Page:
CenturyLink revealed in its semi-annual broadband deployment report to the FCC that 51 percent of the living units in its more populated legacy Qwest territory can get 40 Mbps or higher. But rural areas overwhelmingly get much slower speeds, showing the disparity between different markets.
In the rural sections of CenturyLink’s legacy Qwest footprint, only 21.9 percent of households can get access to a 40 Mbps copper-based service.
The disparity is due to the challenge of deploying copper-based broadband. Despite advances like VDSL2 and vectoring, CenturyLink is stymied by the physical limitations of copper plant that require electronics to be placed closer to each customer.
The service provider saw similar variations between rural and non-rural markets for its 12 Mbps and 5 Mbps service. CenturyLink’s 12 Mbps service availability non-rural markets was 71 percent, a figure that drops to 47.6 percent in rural markets. Likewise, the 5 Mbps tier was available to nearly 80 percent of living units in non-rural Qwest markets, while only 61.3 percent could get the same service.
Finally, the 1.5 Mbps service fared a bit better with service noted to be available in 95.6 percent of non-rural markets and 83 percent in rural markets.
Regardless of the differences in the availability of copper-based broadband service speeds, CenturyLink is making progress across all of its markets to make higher speeds available to more customers.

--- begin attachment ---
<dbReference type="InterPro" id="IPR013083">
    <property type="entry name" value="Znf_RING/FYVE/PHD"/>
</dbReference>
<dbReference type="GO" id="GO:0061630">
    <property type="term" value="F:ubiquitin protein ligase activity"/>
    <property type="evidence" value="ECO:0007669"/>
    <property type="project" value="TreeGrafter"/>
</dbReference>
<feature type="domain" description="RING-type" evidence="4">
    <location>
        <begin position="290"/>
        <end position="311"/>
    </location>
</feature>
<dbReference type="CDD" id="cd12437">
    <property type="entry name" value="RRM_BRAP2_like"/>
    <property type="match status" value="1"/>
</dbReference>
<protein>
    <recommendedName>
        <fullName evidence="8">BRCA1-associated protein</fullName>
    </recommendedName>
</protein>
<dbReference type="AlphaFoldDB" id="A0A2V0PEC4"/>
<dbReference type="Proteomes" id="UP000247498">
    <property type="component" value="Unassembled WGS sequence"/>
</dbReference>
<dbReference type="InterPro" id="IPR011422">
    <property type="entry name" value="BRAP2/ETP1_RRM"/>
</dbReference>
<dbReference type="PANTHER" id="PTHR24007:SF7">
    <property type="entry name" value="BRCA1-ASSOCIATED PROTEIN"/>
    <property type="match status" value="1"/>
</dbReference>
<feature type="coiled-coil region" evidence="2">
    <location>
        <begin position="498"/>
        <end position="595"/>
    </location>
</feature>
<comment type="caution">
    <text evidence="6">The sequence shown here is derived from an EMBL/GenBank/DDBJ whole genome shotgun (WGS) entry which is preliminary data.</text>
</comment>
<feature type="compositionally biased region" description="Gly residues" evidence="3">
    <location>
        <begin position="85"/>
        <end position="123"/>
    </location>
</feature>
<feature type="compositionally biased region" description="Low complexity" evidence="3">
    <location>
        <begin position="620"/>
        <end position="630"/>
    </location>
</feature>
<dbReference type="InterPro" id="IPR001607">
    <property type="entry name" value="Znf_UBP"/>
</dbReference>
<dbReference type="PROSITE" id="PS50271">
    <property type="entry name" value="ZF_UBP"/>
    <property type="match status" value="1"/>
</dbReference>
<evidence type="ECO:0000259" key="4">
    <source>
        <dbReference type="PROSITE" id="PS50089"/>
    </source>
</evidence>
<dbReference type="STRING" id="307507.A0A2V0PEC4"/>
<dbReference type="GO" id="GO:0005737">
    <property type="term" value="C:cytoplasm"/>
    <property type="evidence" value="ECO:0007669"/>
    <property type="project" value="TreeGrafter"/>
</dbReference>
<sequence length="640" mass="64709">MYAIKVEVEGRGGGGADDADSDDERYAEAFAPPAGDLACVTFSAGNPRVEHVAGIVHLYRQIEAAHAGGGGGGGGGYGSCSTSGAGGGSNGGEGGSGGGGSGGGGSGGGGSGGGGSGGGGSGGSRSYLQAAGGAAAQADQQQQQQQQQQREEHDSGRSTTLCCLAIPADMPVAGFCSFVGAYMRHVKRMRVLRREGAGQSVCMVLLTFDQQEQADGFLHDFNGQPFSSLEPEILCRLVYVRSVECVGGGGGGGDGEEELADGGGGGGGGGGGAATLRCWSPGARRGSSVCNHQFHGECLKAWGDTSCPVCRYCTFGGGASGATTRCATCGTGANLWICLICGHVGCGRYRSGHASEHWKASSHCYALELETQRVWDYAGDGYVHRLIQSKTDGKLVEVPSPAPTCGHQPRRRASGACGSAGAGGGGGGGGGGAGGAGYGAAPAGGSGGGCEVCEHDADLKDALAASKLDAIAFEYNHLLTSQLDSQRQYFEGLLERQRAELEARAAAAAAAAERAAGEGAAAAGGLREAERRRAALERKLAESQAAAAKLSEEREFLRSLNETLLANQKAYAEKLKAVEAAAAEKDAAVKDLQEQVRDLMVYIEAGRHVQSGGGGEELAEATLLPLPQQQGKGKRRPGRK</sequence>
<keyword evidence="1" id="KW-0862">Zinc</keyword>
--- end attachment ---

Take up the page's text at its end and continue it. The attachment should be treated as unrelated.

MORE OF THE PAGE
Amidst a challenging second quarter where it lost 65,000 broadband subscribers, CenturyLink has been extending 40 Mbps over existing copper to more customers. Over 8.4 million addressable households and businesses were able to get access 40 Mbps or higher speeds, including 1.2 million GPON-enabled addressable units.
CenturyLink told investors during the earnings call that it expects to reach 11 million premises at 40 Mbps or higher by year-end 2017. Leveraging a mix of VDSL2, bonding and vectoring, the service provider set an ambitious goal to reach 10.5 million, or over 85 percent of addressable broadband-enabled units at 40 Mbps or higher speeds in its top 25 markets by the end of 2018.
- see the FCC filing (PDF)
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